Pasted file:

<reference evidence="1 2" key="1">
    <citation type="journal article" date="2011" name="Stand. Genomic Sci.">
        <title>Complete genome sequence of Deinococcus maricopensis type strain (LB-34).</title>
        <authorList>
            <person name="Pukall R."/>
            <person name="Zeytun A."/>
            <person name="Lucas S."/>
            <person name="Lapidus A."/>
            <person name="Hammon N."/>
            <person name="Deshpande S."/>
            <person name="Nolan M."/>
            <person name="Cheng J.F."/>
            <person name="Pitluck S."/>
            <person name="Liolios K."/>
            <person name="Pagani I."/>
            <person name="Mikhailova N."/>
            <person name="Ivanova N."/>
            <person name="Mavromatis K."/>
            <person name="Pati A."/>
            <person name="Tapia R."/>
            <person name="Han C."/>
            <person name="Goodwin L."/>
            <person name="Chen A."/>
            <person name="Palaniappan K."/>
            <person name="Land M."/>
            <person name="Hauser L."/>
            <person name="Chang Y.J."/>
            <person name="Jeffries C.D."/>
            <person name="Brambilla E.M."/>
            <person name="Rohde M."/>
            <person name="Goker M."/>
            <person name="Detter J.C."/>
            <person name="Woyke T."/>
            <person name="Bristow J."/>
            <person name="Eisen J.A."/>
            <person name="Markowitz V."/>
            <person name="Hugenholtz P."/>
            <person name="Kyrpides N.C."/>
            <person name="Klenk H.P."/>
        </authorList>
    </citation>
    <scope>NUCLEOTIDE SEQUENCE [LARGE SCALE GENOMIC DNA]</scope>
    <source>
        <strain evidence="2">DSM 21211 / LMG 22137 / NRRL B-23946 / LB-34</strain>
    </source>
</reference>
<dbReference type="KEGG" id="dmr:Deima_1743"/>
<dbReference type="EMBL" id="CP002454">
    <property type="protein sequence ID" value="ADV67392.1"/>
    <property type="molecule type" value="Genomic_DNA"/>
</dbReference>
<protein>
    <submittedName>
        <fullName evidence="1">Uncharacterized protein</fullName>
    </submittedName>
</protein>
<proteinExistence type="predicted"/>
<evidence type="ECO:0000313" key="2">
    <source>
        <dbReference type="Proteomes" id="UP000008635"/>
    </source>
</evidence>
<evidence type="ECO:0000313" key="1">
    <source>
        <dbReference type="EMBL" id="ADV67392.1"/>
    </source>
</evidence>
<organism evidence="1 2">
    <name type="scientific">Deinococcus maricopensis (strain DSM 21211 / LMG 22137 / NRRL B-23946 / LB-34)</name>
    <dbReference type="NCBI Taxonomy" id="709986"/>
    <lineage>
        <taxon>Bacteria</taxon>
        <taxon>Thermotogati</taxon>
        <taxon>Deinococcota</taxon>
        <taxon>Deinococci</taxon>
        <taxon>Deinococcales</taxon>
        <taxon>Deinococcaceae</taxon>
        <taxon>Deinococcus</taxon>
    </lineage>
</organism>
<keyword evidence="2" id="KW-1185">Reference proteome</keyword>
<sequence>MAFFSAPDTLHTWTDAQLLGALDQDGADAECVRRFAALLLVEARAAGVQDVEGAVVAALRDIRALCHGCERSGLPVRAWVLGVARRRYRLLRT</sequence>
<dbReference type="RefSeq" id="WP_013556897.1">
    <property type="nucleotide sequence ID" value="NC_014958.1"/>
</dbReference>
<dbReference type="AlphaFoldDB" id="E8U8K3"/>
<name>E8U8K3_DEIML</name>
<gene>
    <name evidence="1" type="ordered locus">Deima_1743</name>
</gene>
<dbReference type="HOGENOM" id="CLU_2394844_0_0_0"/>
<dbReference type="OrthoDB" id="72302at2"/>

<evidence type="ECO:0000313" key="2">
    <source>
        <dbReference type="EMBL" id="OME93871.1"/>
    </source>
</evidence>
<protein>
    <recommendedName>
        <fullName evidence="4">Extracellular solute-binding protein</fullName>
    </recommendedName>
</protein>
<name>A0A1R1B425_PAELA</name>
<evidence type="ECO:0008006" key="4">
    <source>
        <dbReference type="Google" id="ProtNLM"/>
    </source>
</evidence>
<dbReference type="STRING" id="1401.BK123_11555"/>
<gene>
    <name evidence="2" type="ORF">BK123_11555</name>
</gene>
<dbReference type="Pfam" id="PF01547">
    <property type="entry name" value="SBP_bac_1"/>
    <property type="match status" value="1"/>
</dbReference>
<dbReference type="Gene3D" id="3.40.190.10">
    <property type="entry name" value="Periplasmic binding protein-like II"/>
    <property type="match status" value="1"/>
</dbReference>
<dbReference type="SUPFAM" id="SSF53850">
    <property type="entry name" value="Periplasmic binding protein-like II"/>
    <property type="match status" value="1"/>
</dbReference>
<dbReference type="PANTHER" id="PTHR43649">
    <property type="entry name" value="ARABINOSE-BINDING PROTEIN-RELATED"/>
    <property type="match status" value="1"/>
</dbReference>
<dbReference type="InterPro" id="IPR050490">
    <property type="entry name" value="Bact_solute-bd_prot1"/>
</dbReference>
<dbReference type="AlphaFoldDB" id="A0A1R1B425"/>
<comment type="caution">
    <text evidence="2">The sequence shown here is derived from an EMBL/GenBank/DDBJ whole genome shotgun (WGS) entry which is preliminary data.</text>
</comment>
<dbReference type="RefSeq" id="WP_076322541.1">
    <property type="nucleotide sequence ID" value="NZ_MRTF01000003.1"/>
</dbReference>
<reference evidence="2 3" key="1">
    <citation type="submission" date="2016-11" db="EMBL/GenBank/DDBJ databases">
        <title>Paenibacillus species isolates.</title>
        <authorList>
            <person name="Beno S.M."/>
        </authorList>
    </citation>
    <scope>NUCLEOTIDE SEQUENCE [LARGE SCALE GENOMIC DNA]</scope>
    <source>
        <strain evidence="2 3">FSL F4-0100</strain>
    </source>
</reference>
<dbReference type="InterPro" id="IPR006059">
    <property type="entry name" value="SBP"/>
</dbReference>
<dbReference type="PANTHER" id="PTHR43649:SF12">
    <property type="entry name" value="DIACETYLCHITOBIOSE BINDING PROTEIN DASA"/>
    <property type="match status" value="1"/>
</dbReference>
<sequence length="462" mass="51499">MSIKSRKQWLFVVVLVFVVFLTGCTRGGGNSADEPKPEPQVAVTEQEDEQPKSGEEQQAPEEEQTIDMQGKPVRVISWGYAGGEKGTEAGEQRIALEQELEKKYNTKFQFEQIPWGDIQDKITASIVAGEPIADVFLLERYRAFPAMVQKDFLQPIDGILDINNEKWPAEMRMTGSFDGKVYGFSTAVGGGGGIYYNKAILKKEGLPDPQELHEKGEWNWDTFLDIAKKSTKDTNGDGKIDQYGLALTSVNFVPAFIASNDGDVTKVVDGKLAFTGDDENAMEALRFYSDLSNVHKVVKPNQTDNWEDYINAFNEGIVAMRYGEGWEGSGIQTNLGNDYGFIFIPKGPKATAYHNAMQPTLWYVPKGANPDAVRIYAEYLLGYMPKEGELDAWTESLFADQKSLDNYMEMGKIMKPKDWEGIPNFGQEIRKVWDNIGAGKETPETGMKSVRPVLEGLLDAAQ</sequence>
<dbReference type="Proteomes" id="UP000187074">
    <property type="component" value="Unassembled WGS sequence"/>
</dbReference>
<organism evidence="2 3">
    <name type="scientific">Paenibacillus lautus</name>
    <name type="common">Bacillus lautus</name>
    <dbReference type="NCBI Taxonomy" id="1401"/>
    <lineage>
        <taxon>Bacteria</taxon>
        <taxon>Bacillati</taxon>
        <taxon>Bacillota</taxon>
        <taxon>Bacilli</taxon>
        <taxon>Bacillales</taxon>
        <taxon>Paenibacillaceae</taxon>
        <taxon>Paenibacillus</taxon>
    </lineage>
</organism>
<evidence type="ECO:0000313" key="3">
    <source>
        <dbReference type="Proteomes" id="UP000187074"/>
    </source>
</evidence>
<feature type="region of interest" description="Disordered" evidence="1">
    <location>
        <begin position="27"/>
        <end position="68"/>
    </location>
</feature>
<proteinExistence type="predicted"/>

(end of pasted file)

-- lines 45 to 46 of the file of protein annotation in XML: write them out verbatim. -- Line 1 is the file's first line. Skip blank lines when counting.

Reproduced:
    </source>
</reference>